“The monster in his sheath of horny scales rolled forward his interminable coils, like the eddies of black smoke that spring from smouldering logs and chase each other from below in endless convolutions. But as he writhed he saw the maiden take her stand, and heard her in her sweet voice invoking Sleep, the conqueror of the gods, to charm him. She also called on the night-wandering Queen of the world below to countenance her efforts. Jason from behind looked on in terror. But the giant snake, enchanted by her song, was soon relaxing the whole length of his serrated spine and smoothing out his multitudinous undulations, like a dark and silent swell rolling across a sluggish sea. Yet his grim head still hovered over them and the cruel jaws threatened to snap them up. But Medea, chanting a spell, dipped a fresh sprig of juniper in her brew and sprinkled his eyes with her most potent drug; and as the all-pervading magic scent spread round his head, sleep fell on him. Stirring no more, he let his jaw sink to the ground, and his innumerable coils lay stretched out far behind, spanning the deep wood. Media called to Jason and he snatched the golden fleece from the oak. But she herself stayed where she was, smearing the wild one’s head with a magic salve, till Jason urged her to come back to the ship and she left the sombre grove of Ares.”

Medea is the priestess that Dido is referring to, who puts the serpent to sleep indeed, but not in the Garden of the Hesperides in the far west of the world, the sunset lands, but in the Grove of Ares in the far east of the world, the lands of sunrise. And so there is here an identification, a kinship, drawn between Medea and Dido. Another passage confirms this identification. Recall these words spoken by Dido:

Chanting her spells she undertakes to free
What hearts she wills, but to inflict on others
Duress of sad desires; to arrest
The flow of rivers, make the stars move backward,
Call up the spirits of deep Night.

Here is the correlative passage from the Argonautica. In this passage, Argus, the son of Phrixus, advises Jason to seek Medea’s help in obtaining the fleece:

“There is a girl living in Aeetes’ palace whom the goddess Hecate has taught to handle with extraordinary skill all the magic herbs that grow on dry land or in running water. With these she can put out a raging fire, she can stop rivers as they roar in spate, arrest a star, and check the movement of the sacred moon.”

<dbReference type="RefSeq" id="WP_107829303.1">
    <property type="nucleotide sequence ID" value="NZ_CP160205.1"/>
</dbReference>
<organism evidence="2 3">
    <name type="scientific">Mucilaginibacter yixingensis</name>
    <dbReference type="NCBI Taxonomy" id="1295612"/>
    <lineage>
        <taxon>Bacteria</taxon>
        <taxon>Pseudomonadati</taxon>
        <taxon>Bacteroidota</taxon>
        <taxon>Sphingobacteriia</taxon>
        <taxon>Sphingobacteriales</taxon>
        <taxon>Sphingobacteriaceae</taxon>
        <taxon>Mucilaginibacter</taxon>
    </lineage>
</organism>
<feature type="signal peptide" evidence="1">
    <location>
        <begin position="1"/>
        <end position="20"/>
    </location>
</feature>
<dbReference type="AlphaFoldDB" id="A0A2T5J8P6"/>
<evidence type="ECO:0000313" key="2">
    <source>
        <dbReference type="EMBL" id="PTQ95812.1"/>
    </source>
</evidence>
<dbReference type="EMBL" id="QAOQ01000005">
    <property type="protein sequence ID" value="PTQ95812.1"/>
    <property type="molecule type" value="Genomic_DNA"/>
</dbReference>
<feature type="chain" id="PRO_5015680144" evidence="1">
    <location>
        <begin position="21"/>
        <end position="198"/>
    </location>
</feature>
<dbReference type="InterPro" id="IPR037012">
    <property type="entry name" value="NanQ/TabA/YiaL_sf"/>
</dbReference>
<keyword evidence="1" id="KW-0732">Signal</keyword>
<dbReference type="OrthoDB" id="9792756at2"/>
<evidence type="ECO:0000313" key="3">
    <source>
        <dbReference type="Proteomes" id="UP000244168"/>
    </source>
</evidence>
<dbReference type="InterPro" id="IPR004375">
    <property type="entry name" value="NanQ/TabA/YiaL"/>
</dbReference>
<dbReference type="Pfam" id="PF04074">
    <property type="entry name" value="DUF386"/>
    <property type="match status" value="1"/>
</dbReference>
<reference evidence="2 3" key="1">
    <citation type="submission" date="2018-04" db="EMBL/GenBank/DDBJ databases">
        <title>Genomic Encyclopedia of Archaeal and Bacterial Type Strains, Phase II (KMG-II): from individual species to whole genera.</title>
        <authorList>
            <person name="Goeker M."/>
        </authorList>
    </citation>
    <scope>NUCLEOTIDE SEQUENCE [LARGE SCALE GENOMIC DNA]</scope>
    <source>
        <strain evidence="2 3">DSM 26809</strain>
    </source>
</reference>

So it seems clear to me that we are meant to identify Dido as a sorceress not only with Circe but also with Medea. But, as we will see, this is a horrifying idea.

3) Third, and finally, we have Medea’s running away from her homeland with Jason and his people. Here, too, we have a corresponding series of acts in Dido, but we also have the most obvious reversal in Virgil’s simulation. In this sequence, we first have Dido’s flight from Tyre, her original homeland, and, second, her determination not to fly with Aeneas from Carthage. In both of these decisions of Dido, we find Medea in reverse.

The most obvious reversal is that Dido does not go with Aeneas, while Medea had gone with Jason. But Dido’s flight from Tyre is also modeled after Medea’s flight from Colchis. After the Argo sails with both Medea and the golden fleece on board, the Colchian fleet pursues them across the Black Sea, until they come to the mouth of the Danube River, called in the Argonautica the Ister. Here the Colchians get ahead of the Greeks and barricade their escape route, demanding the return of Medea. The fleet is commanded by Aeetes’ son, Apsyrtus, who is therefore also Medea’s brother.

Now we must remember that in Dido’s story, she flees Tyre from her wicked brother, Pygmalion. Pygmalion has committed a signal crime by murdering Dido’s husband Sychaeus at the altar. In the whole of the Aeneid there is hardly a crime worse than this, the murdering of a man upon the altars of the gods. The worst criminals commit this crime, with Pyrrhus in Book 2 leading the pack by killing Priam himself on the altar of the hearth gods of Troy. Worse, Pygmalion kills Sychaeus for his wealth. But before he can get it, the spirit of Sychaeus appears to Dido in a dream revealing where the gold is hidden. She takes it with a following of her people and sails as a refugee until she comes to Libya and founds Carthage.